The Best Exotic Marigold Hotel
The jacket describes it as the story of Dr. Ravi Kapoor, a Brit whose desire to oust his lecherous, disgusting father-in-law from his home leads to his concocting deborahh idea of setting up a retirement home for expats in India. A “brilliant comedy of manners” is supposed to ensue.
Well, it never comes. Kapoor appears only to bookend the story. The rest of it follows the lives of a bunch of racist old white people, doggedly thinking their dreadful racist t This book caused me actual, literal pain. The rest of it follows the lives of a bunch of racist old white people, doggedly thinking their dreadful racist thoughts without a smear of understanding or empathy. The worst of them sexually assaults an Indian girl because his head is full of ideas about the tantric wantonness of Indian women backed up by what Moggach banally refers to as the “Karma Sutra”, multiple times ; the supposedly best of them thinks fondly that this same Indian girl’s hair reminds her of her dog’s shiny black coat.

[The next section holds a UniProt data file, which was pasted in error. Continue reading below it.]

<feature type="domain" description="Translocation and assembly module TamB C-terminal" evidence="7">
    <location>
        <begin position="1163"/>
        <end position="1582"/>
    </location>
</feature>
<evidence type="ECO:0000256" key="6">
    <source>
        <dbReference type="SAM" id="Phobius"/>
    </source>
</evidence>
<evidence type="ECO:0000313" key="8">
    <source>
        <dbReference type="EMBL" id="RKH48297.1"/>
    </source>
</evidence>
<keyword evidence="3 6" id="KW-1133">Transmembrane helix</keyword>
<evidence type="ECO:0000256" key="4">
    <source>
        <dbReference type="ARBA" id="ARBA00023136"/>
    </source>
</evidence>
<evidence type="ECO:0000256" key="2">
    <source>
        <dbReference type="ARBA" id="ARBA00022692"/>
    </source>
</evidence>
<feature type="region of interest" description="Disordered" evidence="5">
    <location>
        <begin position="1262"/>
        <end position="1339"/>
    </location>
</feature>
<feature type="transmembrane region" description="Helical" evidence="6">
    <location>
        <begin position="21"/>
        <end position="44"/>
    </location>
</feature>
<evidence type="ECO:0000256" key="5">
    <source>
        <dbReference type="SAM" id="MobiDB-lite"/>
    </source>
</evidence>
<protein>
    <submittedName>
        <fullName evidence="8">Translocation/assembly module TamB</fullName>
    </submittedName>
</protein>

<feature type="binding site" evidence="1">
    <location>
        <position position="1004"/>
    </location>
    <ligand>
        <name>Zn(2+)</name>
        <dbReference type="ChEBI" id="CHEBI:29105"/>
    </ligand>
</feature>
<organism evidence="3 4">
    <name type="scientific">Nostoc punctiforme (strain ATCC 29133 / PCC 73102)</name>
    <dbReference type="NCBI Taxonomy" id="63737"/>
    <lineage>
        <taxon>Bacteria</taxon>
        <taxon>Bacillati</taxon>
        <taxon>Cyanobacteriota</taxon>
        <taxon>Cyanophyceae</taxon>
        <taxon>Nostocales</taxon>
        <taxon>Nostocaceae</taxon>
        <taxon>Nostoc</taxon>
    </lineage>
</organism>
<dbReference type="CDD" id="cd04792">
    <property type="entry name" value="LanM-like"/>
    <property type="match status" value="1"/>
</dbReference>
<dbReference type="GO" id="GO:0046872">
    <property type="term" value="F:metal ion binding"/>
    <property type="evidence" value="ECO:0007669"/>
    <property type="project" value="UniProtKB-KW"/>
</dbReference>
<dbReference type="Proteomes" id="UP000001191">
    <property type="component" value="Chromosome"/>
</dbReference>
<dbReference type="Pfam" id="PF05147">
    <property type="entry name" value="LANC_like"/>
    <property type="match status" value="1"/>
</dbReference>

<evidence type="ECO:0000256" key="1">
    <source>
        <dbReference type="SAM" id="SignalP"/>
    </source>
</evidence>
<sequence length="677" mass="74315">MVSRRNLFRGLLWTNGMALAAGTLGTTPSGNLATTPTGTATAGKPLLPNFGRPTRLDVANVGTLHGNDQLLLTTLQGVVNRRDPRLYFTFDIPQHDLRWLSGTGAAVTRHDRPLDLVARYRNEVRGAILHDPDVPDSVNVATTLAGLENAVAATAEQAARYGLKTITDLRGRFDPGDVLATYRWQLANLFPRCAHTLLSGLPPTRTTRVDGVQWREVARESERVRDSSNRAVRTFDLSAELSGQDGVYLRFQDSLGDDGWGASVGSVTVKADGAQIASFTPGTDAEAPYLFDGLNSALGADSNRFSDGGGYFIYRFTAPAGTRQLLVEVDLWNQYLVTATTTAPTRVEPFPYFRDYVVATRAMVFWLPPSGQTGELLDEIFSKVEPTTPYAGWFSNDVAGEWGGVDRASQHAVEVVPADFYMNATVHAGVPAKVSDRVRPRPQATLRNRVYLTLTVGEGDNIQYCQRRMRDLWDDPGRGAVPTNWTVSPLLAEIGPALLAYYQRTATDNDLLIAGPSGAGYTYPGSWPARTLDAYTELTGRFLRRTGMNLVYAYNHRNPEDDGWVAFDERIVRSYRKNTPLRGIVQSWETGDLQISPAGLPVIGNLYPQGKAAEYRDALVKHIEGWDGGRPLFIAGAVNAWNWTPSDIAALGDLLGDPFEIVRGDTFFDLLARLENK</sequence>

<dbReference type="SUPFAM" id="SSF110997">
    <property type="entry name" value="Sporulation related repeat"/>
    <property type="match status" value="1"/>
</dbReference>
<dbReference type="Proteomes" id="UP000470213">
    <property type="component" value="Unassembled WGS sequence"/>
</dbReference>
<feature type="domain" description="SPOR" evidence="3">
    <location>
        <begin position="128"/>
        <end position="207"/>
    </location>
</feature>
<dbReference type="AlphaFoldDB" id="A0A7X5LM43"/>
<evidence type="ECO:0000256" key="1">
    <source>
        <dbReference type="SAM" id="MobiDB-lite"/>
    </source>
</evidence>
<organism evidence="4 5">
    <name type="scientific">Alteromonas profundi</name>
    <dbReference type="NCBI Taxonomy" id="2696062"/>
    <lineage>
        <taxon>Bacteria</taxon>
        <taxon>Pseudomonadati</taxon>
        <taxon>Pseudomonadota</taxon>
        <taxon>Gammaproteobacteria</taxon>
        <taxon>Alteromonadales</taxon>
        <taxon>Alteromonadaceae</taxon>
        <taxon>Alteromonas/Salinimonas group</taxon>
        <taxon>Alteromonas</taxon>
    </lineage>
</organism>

That sums up the functions of Indian characters in this book. They are either exotic sex objects or humble pets, unwitting and unwilling objects of desire or model minorities who submit to the white Britishers’ prejudices and whims. No aspect of India escapes Moggach’s derisive, Othering, patronizing pen: Moggach references Theae people in two ways — thugs who attack one of the old women, and multiple uses of the word “nigger” — and includes many casually scornful references to Jewish and gay people and of course uses “Muslim” as synonymous with “terrorist”.